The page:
3.1 Aircraft Operations Center. The NOAA Aircraft Operations Center maintains the principal snow survey aircraft which is a twin Aero Commander. The aircraft is based in Minneapolis, Minnesota, and is equipped with a gamma radiation detection package used to measure snow water equivalent. The detector is also used to measure soil moisture content. This aircraft operates in the north-central and northeast United States and Canada. NOAA Corps commissioned officers assigned to the NOHRSC function as airborne survey mission pilots and assist in data analysis and program management duties.
A Turbo Commander has been calibrated to make measurements on the flight line network in the West. A second Aero Commander has been calibrated to serve as a backup aircraft.
3.2 Airborne Snow Survey Schedule.
3.2.1 Scheduled Missions. An airborne survey is typically scheduled for the upper Midwest prior to the week of each spring flood outlook. The Center's director shall coordinate the survey schedule with the appropriate RFCs and WSFOs and shall provide the schedule to the regional hydrologists. Cancellation of scheduled survey missions shall be coordinated with the regional hydrologists, RFCs, and WSFOs.
Other Federal agencies can request airborne snow surveys over existing NWS flight lines. Additionally, other Federal agencies can request that the NOHRSC establish an agency-specific flight line network for special airborne data collection missions. The costs associated with airborne data collection are typically defrayed by the requesting agency. All requests from other Federal agencies for airborne snow survey support are directed to the Center's director and coordinated with the appropriate regional hydrologist and RFC. NWS airborne data collection schedules take priority over airborne data collection schedules requested by other Federal agencies.
3.2.2 Emergency Missions. Nonscheduled or emergency snow surveys are requested by the regional hydrologists or RFCs and coordinated with the WSFOs. Actual emergency survey schedules shall be provided by the Center's director to the regional hydrologists.
3.2.3 Survey Schedule Conflicts. Conflicting schedule requests for an airborne survey between RFCs within a region shall be resolved by the regional hydrologist. Conflicting schedule requests between the regions shall be resolved by the Chief, Hydrologic Operations Division.
3.3 Airborne Data Dissemination. The Center's director is responsible for verifying the quality of the airborne measurements and disseminating the operational data to the appropriate RFCs and WSFOs in near real time over AFOS in SHEF.
4. Satellite Hydrology Program. Areal extent of snow cover measurements are made using AVHRR data from the NOAA polar orbiting satellites. The NOHRSC is responsible for generating and disseminating remotely sensed hydrology products derived from satellite data. Satellite hydrology products include areal extent of snow cover for all major river basins in the United States and southern Canada where seasonal snow cover is a significant hydrologic variable. In the western United States, areal extent of snow cover is estimated for as many as five elevation zones for each basin, and percentage of snow cover is reported for each elevation zone.
Digital image processing techniques have been developed by the NWS, Bureau of Reclamation, and the U.S. Geological Survey for use by the NOHRSC to generate areal extent of snow cover maps in near real time using georegistered AVHRR image data. Methods have been developed to classify AVHRR images into snow cover, cloud cover, snow and cloud amounts, and snow in trees and open areas.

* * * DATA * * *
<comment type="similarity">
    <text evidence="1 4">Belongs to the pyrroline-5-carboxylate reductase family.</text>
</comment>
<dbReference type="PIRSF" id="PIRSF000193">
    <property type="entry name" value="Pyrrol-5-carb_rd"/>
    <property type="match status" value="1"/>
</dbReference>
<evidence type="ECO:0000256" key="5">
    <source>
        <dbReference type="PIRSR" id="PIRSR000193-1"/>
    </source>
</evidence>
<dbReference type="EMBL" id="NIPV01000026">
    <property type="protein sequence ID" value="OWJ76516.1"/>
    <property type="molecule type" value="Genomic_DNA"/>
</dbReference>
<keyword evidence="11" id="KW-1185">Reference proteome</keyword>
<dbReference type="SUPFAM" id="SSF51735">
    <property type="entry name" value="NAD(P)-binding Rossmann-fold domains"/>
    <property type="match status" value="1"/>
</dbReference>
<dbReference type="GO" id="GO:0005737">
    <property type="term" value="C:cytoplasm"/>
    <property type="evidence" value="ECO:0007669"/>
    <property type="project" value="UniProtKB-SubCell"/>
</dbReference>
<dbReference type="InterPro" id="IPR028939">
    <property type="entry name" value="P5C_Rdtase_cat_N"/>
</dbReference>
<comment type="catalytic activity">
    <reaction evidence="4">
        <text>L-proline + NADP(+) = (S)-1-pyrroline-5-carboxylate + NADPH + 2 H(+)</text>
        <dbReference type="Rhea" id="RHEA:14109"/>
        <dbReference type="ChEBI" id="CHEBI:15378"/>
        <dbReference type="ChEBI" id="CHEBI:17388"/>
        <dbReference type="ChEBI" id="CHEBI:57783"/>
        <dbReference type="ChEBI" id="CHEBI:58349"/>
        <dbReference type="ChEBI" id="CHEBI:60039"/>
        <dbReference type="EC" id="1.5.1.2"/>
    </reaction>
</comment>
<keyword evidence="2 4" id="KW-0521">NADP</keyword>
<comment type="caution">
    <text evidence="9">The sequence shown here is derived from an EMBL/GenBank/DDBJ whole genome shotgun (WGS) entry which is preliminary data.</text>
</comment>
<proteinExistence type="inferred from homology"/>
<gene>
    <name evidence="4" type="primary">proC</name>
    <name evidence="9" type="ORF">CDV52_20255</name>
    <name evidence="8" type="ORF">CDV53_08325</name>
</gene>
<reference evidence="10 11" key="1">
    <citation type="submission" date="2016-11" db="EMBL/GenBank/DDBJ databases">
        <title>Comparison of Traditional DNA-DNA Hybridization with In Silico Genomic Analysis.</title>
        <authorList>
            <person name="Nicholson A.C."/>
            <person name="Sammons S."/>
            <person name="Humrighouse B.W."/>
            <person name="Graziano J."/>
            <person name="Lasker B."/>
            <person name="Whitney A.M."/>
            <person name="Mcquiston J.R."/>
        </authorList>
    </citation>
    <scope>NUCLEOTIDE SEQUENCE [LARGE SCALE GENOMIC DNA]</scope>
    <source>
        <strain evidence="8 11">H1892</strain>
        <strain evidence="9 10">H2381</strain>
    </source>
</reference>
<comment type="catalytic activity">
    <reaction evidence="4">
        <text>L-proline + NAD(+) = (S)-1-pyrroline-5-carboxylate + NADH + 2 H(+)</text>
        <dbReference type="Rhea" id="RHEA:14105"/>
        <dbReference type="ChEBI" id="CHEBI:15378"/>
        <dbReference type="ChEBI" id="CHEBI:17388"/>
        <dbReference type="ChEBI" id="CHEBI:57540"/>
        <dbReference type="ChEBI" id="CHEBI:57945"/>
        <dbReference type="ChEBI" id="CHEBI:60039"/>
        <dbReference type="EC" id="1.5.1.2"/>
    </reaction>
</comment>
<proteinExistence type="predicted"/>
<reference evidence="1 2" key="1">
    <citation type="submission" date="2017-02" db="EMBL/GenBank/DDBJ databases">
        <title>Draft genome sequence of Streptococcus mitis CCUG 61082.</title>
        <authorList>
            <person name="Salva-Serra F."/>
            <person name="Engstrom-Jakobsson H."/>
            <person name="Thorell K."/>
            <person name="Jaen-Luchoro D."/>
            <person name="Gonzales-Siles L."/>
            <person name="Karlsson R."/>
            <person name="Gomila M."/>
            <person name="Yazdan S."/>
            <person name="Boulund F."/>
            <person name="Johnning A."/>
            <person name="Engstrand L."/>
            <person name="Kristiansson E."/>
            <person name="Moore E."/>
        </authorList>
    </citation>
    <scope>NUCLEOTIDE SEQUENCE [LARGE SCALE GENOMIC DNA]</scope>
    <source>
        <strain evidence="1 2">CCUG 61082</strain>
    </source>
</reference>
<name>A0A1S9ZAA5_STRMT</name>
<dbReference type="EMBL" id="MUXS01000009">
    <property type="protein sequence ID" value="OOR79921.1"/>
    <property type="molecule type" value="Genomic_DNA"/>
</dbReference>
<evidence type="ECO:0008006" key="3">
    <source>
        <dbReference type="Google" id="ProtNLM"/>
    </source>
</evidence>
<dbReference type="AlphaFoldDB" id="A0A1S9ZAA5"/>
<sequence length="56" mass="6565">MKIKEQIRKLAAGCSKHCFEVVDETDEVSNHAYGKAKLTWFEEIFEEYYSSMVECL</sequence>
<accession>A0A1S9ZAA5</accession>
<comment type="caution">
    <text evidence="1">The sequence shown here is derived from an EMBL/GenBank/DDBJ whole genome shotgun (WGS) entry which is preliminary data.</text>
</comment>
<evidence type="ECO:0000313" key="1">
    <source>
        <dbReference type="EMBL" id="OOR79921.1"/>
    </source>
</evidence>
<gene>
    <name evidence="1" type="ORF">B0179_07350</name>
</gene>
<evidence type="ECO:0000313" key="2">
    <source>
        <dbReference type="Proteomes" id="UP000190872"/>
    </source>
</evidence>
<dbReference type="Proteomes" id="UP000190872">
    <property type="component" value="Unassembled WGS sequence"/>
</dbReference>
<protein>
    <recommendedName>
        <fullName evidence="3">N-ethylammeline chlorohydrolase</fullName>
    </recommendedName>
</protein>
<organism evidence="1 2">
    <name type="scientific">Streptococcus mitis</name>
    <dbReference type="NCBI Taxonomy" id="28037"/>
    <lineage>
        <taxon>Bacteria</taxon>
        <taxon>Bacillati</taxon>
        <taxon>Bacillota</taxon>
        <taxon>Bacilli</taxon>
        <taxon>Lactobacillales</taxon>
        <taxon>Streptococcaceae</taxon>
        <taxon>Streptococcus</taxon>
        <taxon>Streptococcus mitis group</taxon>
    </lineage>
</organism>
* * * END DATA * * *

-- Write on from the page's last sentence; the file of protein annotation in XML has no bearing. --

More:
The classified AVHRR images are transmitted to a geographic information system where digital elevation model data and basin boundary information are used to calculate the percentage of snow cover, by elevation zone, for each of the basins of interest in the AVHRR scene. Both multidate change-detection and single-date multispectral image classification procedures have been developed and used for operational snow cover mapping.
4.1 Satellite Data Collection. The regional hydrologists provide guidance to the NOHRSC for satellite data collection activities within the regions. Basins are identified for satellite snow cover mapping by staff at the RFCs and WSFOs (see Exhibit E-31-3). Satellite snow cover mapping typically begins in January of each year and continues through June or July in regions of the country where snow cover remains. The program attempts to produce a snow cover map for each basin of interest in the country approximately once a week. Cloud cover, however, obscures the satellite sensing and, consequently, cloud-free images are not always available once each week.
4.2 Satellite Data Dissemination. The areal extent of snow cover data, by elevation zone, is posted to a commercial electronic bulletin board (MCI Mail) in SHEF approximately 36 hours after the satellite overpass. Because of the excessive length of this alphanumeric product, it is not sent on AFOS. Rather, the snow cover window number and date of the snow cover man are distributed over AFOS at the time of MCI Mail posting.
The NOHRSC also produces digital images of snow cover classification for the entire AVHRR scene or for specific basins within a scene. The digital images are used by end-users who have the capability of manipulating the imagery in a digital image processing or geographic information system environment.
5. Publications and Program Information. Details of the airborne and satellite snow measurement techniques and the associated data analysis and distribution procedures are discussed in the National Operational Hydrologic Remote Sensing Program User's Guide. Program publications, progress reports, publication listings, and the User's Guide are available from:
NOAA, National Weather Service
Office of Hydrology
National Operational Hydrologic Remote Sensing Center
6301 34th Avenue South
Minneapolis, Minnesota 55450
6. Transition to the Modernized and Restructured National Weather Service. The management, design, and guidance of the National Operational Hydrologic Remote Sensing program outlined in this chapter shall be valid through Stage I of the modernized and associated restructuring (MAR) of the NWS. Stage I is defined as the period of operations of new WSFOs and WSOs. During Stage I, the NOHRSC will begin to use information from the deployed advanced Doppler weather surveillance radar systems for estimating snowfall amounts.
During Stage I, this chapter will be amended by means of an OML or will be reissued to reflect program changes after Stage I of the MAR.
91-4 5- 6-91